by Jaana Woiceshyn
Environmentalist, nuclear power advocate, and the author of Apocalypse Never, Michael Schellenberger recently issued the now notorious apology on behalf of all environmentalists over the climate scare they have created. The apology was based on the lack of scientific evidence for catastrophic climate change that environmentalists claim we have brought upon ourselves.
I say “notorious,” as Schellenberger apologized in his regular Forbes column—which Forbes then promptly removed. (You can read John Robson’s National Post column reporting his inquiry into the Forbes’ cancelation here and Schellenberger’s canceled column here). Robson contacted the business media company to ask about its reasons for the cancelation. The only answer he got was that “Forbes requires its contributors to adhere to strict editorial guidelines. This story did not follow those guidelines, and was removed.” No elaboration was given.
So we don’t know Forbes’ real reasons. Robson suggests that it fell to today’s cancel culture and removed a column that used facts to challenge the dominant narrative about an approaching climate apocalypse that can only be stopped by abandoning fossil fuels for renewable sources of energy such as wind and solar.
Perhaps Forbes was concerned about the backlash from environmental activists bent on stopping climate change—and ending civilization—by cutting us from reliable sources of energy? Such backlash could have meant losing advertisers and subscribers. Perhaps Forbes employees, having embraced the mainstream narrative, protested Schellenberger’s argument that countered their beliefs?
It is easy for companies to succumb to such pressures, which are rampant today, as the example of Facebook’s loss of revenue from advertisers such as Coca-Cola and other major corporations that have fallen to the cancel culture. The loss of profits is real and can jeopardize a company’s existence.
However, bowing to the pressure to omit facts and arguments that challenge the prevailing narrative is hazardous to media companies. They do have every right to decide what to publish and what editorial policies to use, as per their property rights. But despite their property rights, abandoning objectivity—factual reporting—and spreading misinformation, no matter how popular, is not in media companies’ self-interest in the long term.
It is possible to make money on the short term by reporting misinformation or half-truths that appease those who subscribe to the prevailing consensus, whether about climate catastrophism, enduring systemic racism, or “coercive” capitalism.
But by abandoning objectivity—reporting facts and publishing fact-based logical arguments—media companies will undermine their own existence in the long term. They will become mere propaganda outlets for advancing a political agenda. This shift has taken place already in much of the mainstream media, many of which even admit having abandoned objective journalism for advocacy for environmentalism (or for other political causes).
The attempt to suppress information about science and the perils of ignoring it is particularly sad in the case of Forbes, which reports its mission as: “A brand that champions success by celebrating those who have made it, and those who aspire to make it, Forbes is the defining voice of entrepreneurial capitalism.”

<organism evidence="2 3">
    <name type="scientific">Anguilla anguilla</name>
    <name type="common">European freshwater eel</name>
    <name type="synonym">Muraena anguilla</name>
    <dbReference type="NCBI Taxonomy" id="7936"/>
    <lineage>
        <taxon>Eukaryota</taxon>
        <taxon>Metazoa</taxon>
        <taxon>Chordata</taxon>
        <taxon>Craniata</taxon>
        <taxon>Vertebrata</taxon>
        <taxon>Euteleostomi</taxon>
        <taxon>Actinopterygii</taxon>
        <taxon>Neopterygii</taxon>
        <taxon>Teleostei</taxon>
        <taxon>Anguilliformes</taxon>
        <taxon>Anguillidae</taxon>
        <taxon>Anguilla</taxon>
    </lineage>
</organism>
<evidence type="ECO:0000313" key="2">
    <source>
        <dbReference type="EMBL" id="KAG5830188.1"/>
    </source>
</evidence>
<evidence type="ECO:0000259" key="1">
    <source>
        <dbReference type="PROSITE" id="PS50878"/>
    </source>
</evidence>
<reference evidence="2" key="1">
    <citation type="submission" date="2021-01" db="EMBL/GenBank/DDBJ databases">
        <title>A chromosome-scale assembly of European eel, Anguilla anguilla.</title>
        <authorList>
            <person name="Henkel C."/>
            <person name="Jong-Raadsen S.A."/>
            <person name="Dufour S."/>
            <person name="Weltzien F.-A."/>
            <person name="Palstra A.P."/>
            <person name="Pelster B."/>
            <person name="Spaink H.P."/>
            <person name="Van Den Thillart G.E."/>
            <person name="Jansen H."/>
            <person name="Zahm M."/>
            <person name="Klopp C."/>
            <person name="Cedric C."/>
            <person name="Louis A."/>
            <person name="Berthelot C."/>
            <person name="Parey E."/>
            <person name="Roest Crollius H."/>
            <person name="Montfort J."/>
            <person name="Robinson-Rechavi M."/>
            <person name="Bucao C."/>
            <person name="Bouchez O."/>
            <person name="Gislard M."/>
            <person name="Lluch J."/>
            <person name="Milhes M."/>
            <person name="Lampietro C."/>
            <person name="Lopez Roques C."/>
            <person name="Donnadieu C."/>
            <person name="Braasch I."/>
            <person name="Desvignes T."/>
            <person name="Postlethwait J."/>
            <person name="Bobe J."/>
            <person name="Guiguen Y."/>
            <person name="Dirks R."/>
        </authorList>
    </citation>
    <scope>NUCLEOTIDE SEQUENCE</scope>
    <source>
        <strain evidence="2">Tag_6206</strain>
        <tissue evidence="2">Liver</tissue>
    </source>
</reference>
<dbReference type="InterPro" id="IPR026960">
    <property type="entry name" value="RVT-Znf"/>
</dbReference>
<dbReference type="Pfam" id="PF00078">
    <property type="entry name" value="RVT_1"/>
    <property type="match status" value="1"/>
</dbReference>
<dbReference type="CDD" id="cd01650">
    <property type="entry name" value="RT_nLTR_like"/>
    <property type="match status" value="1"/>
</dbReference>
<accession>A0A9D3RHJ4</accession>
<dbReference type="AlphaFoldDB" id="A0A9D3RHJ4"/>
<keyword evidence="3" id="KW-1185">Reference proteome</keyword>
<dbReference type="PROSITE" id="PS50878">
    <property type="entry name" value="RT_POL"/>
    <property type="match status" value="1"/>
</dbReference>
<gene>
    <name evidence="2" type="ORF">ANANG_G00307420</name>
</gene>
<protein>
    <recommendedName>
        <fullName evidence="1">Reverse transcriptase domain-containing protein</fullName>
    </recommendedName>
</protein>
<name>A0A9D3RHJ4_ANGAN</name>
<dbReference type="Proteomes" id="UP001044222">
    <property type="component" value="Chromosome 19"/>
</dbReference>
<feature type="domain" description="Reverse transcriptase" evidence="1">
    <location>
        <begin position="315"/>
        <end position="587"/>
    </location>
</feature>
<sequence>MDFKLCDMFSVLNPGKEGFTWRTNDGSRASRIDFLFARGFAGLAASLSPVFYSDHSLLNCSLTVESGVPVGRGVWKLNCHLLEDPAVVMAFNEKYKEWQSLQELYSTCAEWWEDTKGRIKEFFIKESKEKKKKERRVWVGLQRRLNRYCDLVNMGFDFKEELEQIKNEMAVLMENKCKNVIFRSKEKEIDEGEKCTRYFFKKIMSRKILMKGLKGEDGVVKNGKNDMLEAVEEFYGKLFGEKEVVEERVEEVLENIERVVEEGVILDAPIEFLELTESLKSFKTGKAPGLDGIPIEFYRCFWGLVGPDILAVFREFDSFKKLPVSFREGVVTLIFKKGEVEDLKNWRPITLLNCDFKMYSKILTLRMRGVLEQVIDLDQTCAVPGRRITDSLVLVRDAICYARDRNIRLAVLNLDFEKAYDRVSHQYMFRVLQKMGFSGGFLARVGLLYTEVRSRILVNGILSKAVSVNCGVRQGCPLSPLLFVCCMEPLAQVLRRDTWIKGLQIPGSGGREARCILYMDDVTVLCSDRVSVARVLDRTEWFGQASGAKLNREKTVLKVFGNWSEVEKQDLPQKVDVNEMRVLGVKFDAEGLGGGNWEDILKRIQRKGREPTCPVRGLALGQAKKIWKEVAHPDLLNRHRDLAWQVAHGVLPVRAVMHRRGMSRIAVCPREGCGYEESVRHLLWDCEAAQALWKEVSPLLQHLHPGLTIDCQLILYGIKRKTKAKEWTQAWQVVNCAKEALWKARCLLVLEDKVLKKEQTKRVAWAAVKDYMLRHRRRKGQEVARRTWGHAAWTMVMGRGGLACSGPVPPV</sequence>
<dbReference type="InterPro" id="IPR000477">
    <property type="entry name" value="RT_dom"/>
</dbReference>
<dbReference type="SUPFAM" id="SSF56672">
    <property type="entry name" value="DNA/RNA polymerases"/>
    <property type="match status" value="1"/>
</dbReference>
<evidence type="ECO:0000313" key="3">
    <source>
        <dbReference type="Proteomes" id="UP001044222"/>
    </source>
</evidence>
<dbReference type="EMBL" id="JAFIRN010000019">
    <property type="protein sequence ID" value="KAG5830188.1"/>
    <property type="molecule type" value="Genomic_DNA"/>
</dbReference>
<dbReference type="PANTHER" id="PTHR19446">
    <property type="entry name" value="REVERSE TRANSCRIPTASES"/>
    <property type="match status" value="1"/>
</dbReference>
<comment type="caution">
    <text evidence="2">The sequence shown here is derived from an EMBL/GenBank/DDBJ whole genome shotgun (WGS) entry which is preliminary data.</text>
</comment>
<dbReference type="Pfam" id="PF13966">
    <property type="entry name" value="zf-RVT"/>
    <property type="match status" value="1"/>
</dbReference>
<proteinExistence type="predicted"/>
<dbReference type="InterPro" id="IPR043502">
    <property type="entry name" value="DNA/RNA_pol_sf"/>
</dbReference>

If Forbes wants to give voice to and promote entrepreneurial capitalism, then it should not have removed Michael Schellenberger’s column. In it, he wanted to alert readers that science does not back up climate catastrophism. The column would have helped Forbes’ readers understand that environmentalists’ fearmongering and the drastic measures they propose to curtail human freedom and flourishing are not warranted.
Many governments have embraced environmentalists’ climate scare (which is based on misinformation from activist scientists or those who have sold out for the fear of losing their research funding). Governments use the scare to justify coercion as the means of “fighting catastrophic man-made” climate change. Such coercion is already manifest in the restrictions on fossil fuels and new oil and natural gas pipelines, subsidizing of solar and wind power, and other measures that undermine capitalism and free enterprise (including free media).
Capitalism, in Ayn Rand’s definition, is “a social system based on the recognition of individual rights, including property rights, in which all property is privately owned.” The fundamental requirement of capitalism is freedom, protected by individual rights. Freedom makes human creativity (including that of entrepreneurs and media companies), possible and allows us to prosper.
Information from Schellenberger’s column would have helped readers wanting to defend capitalism protest and resist government coercion that diminish capitalism. By removing the column, Forbes violated its own mission and helped undermine, not promote, capitalism. Those subscribers and advertisers who still care about freedom should take note. Fortunately, they can read Apocalypse Never and act accordingly.
Jaana Woiceshyn teaches business ethics and competitive strategy at the Haskayne School of Business, University of Calgary, Canada. She has lectured and conducted seminars on business ethics to undergraduate, MBA and Executive MBA students, and to various corporate audiences for over 20 years both in Canada and abroad. Before earning her Ph.D. from the Wharton School of Business, University of Pennsylvania, she helped turn around a small business in Finland and worked for a consulting firm in Canada. Jaana’s research on technological change and innovation, value creation by business, executive decision-making, and business ethics has been published in various academic and professional journals and books. “How to Be Profitable and Moral” is her first solo-authored book.